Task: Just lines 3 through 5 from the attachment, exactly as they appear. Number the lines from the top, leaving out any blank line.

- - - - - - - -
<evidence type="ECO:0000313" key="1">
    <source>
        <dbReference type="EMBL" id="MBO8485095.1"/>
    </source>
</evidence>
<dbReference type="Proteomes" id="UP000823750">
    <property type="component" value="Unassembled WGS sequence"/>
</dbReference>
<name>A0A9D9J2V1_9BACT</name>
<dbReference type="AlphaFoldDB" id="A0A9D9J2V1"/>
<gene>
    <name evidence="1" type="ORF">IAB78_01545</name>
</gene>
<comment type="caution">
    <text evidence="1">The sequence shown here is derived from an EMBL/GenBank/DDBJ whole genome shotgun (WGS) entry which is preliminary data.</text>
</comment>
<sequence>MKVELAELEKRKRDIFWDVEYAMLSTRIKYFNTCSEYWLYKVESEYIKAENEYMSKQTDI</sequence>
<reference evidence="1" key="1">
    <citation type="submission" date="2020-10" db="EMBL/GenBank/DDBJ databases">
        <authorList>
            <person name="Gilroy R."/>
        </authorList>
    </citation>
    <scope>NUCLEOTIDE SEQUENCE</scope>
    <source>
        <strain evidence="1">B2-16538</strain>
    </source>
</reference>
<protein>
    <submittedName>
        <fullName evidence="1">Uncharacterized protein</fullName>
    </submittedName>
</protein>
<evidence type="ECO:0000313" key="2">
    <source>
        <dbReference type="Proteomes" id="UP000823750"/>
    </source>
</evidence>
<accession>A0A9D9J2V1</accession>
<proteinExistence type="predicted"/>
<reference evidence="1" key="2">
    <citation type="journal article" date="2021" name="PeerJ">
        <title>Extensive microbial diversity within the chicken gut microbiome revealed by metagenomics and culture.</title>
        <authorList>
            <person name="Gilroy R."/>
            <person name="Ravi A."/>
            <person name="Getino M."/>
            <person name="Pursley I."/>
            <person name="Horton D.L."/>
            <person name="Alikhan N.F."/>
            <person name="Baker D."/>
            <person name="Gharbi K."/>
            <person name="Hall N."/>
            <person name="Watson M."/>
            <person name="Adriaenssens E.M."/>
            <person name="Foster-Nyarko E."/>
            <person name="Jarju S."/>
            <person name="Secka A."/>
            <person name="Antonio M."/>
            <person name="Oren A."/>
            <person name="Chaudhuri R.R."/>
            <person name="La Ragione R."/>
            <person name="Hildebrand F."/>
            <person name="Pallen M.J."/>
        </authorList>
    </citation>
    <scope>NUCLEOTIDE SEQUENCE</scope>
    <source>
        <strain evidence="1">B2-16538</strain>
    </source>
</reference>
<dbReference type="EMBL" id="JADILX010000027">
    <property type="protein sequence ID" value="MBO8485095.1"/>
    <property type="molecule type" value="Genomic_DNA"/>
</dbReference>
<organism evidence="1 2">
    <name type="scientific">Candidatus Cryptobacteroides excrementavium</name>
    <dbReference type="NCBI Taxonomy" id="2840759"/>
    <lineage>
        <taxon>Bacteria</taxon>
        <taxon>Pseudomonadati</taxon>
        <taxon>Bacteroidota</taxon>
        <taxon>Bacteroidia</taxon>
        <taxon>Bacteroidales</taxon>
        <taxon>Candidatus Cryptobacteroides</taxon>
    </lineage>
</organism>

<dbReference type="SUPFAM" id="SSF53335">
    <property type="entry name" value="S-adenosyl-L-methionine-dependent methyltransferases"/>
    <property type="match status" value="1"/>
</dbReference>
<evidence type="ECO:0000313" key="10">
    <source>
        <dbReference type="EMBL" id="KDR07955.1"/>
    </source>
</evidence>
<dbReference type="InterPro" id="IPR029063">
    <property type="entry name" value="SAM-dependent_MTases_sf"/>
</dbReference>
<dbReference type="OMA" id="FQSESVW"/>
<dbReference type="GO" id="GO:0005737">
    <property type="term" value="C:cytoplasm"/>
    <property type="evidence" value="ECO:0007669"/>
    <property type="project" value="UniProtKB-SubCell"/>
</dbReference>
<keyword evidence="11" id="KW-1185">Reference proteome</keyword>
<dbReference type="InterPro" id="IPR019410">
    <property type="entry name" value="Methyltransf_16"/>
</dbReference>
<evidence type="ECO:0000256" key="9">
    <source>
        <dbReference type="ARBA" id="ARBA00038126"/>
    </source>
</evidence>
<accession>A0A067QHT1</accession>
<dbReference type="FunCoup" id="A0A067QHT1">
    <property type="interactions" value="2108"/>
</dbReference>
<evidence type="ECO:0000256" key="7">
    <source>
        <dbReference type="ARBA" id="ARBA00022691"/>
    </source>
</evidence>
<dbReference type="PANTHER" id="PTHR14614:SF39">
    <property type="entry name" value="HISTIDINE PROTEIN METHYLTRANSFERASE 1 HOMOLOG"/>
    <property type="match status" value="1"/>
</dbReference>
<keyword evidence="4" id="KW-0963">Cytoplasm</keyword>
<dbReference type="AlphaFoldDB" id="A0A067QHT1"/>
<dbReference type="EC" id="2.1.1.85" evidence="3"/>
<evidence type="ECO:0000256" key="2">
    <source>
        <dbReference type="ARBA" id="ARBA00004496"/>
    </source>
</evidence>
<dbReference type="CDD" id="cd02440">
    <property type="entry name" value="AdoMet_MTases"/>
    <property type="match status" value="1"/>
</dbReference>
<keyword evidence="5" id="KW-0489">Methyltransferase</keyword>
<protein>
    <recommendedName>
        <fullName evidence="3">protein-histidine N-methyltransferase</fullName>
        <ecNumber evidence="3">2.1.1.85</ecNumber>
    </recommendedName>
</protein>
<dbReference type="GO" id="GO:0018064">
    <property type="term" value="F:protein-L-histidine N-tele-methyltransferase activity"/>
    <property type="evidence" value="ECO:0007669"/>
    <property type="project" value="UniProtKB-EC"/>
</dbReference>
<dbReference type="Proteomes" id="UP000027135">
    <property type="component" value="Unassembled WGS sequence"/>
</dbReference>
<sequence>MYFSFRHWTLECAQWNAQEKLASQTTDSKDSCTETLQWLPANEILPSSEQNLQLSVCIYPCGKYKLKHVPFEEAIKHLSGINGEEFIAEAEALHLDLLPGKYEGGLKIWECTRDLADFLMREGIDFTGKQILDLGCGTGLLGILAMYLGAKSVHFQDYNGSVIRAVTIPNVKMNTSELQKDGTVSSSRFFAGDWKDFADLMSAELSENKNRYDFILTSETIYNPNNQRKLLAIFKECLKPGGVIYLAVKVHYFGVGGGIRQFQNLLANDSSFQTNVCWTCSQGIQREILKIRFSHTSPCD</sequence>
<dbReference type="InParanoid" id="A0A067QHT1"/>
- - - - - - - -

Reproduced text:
        <dbReference type="EMBL" id="MBO8485095.1"/>
    </source>
</evidence>